In the pantheon of life’s great fears, delivering a speech is right up there with heights, spiders and running out of battery on a Friday night.
To borrow a line from the peerless 'Blackadder', for many people it is a fate worse than a fate worse than death.
We blogged a while back about how to be a better public speaker and there are plenty of ways to cope with pre-speech nerves, by preparing both physically and mentally for your trip to the podium.
However, the best way of boosting your confidence as a public speaker is to make sure your content is first class. If you invest time in writing a good speech, chances are you’ll deliver a good one too.
Here are our seven top tips for writing that perfect speech.
- Think about your audience
Before you start, think about who’s going to be listening to you. Why are they there? What are their expectations? Are they likely to agree with you, or resist what you’re saying? What would make you sit up and pay attention?
- Intrigue with a strong title
The title of your speech should catch the eye, get people wondering what you’re going to say. ’10 reasons our new Mustang is going to rock the world’ is a whole lot catchier than ‘Introducing the new Ford Mustang’.
- Get your story straight
In other words, set out knowing what you want to say – and say it in a way that’s clear, concise and easy to follow. If you can summarize your speech in about three sentences, you’re on the right track.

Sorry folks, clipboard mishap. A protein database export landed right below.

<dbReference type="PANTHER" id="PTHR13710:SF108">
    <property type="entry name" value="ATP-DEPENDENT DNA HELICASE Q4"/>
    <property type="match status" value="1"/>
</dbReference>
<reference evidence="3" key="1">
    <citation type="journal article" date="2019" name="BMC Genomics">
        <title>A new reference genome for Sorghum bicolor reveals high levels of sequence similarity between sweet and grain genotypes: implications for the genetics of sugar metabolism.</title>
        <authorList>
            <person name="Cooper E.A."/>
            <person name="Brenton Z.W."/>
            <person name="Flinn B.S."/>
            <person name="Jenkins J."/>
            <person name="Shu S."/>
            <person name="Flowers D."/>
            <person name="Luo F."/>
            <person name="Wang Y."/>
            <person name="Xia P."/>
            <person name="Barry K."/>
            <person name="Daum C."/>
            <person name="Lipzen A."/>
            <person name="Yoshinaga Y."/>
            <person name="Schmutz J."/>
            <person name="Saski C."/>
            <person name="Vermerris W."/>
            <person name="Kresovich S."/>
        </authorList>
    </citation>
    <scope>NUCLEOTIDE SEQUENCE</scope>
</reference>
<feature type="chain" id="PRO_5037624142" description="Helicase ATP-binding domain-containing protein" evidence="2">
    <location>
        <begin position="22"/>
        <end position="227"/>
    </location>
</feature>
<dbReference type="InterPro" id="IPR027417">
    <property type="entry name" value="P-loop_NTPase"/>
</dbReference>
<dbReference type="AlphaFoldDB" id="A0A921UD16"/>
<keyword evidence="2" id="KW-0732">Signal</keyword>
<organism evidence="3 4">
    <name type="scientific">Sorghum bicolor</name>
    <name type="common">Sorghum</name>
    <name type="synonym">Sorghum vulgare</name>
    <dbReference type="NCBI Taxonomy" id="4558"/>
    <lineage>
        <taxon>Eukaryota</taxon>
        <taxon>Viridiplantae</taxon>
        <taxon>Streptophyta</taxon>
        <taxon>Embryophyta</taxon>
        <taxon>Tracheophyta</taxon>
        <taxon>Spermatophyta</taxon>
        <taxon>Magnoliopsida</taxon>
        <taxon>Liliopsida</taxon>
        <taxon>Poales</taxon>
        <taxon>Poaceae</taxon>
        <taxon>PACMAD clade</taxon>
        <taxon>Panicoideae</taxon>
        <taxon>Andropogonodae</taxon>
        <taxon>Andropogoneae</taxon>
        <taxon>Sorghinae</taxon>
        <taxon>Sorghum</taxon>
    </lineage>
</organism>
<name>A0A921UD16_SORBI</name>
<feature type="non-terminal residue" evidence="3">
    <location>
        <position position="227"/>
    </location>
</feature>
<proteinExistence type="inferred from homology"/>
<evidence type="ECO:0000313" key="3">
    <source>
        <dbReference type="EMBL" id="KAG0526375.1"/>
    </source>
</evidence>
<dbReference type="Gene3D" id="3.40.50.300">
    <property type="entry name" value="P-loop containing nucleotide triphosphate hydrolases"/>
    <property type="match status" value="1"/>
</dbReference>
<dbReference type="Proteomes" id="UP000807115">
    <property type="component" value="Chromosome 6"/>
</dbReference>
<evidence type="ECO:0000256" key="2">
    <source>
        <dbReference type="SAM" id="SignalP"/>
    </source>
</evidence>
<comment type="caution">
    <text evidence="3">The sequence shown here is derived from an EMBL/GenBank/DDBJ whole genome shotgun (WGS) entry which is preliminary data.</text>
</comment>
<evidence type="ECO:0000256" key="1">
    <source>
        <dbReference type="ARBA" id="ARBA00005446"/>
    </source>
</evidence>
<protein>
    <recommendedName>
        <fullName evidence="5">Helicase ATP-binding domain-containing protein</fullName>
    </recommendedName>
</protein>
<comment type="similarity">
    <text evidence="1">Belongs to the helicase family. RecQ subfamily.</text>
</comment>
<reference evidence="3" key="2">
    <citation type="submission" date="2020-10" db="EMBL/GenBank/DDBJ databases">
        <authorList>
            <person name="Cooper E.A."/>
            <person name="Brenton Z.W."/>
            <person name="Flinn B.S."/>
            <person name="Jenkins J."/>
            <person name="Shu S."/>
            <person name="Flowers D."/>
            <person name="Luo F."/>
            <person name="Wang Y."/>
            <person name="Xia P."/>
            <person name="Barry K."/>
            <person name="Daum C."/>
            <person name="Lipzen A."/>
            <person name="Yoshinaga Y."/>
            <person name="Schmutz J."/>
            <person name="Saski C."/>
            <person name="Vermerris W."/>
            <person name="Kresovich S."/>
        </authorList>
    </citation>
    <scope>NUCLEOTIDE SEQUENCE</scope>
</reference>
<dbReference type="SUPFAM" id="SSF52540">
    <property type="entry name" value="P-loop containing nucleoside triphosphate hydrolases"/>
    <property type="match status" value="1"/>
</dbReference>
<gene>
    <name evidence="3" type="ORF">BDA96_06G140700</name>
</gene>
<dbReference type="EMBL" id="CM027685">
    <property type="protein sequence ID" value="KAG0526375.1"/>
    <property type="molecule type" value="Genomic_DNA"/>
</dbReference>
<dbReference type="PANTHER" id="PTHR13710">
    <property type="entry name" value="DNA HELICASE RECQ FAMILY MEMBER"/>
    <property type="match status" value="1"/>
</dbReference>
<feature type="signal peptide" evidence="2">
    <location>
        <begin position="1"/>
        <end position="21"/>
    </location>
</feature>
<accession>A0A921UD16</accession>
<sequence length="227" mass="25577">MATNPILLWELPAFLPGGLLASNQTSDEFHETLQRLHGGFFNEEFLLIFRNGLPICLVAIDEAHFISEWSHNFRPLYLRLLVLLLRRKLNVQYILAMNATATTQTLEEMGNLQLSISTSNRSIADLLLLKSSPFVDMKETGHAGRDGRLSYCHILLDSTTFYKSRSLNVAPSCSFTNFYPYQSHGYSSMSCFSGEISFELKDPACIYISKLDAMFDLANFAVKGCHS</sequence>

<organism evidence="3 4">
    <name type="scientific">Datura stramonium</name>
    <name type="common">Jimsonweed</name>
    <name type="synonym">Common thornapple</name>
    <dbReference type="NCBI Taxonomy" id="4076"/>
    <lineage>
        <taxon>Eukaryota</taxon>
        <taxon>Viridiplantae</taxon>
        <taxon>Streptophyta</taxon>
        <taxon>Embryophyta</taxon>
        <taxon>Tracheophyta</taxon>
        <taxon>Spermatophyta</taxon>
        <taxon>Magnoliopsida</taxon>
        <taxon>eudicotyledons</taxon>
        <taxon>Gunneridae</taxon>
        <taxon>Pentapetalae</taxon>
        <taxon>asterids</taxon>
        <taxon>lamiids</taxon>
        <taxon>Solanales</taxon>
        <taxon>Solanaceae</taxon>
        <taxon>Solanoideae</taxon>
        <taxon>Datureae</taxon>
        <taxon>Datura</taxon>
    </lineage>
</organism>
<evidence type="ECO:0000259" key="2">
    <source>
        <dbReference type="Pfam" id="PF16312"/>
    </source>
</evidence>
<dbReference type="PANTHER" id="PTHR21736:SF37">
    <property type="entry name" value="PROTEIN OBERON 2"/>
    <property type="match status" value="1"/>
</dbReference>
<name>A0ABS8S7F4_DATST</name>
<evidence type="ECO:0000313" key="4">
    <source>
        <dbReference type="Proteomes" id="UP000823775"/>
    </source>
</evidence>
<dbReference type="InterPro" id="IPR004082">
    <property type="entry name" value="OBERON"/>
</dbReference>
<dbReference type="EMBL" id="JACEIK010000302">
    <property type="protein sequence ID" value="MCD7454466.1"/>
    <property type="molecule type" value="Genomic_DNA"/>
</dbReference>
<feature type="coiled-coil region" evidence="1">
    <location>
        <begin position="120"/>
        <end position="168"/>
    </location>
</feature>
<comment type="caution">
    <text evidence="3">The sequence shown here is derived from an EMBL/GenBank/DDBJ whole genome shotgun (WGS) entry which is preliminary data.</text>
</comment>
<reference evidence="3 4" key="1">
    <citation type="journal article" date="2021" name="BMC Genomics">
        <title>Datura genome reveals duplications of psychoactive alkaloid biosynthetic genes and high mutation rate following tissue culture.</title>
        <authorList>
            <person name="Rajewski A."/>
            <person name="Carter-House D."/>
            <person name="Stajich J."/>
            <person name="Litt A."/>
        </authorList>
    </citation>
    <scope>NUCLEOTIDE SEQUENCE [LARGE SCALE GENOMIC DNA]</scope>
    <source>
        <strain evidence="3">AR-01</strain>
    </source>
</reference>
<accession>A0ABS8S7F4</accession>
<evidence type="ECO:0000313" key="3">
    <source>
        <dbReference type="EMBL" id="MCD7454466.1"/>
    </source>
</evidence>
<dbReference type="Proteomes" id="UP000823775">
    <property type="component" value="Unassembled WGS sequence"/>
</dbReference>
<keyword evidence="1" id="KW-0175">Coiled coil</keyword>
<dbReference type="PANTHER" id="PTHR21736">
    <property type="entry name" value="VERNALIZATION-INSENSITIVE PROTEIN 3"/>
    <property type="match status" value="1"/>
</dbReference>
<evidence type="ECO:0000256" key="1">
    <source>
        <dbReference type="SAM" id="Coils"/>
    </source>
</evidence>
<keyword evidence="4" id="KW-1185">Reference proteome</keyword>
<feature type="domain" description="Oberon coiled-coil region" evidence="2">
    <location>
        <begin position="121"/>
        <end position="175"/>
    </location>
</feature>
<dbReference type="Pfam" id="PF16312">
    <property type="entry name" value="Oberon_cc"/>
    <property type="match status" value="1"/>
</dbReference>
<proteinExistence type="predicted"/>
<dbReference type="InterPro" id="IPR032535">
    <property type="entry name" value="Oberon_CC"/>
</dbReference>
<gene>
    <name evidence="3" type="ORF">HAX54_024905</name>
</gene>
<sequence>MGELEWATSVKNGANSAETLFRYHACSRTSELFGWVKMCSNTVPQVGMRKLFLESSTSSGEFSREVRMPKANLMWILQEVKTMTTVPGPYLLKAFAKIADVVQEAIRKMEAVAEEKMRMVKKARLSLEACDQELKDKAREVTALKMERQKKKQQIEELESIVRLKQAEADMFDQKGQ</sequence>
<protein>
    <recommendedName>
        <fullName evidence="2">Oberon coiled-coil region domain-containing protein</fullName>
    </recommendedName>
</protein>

- Get out the polish
This is the difference between the competent speech and the good speech. Can you think of a catchier opening line? (Yes.) Is there a better way to articulate your main point? (Probably.) Can you tighten that technical bit in the middle? (You can.) Challenge every line.
- Practice, practice, practice
Technically this is part of the ‘polishing’ process, but it’s also a key stage in the writing process. Only when you stand up and start rehearsing out loud will you discover that some words, some lines, some jokes, need rephrasing.
- Shorten your script
Because “I wish that speech had been longer” said no audience, ever. When you think you’re done, get out the red pen and challenge yourself to lop off at least 10% of your word count.
- Stick to the script
You’ve practised and polished and now you’re tempted to ditch the script and speak off the cuff. Don’t. Do. Not. Most people think they are great ad-libbers but hardly anyone is. Trust your material, it won’t let you down!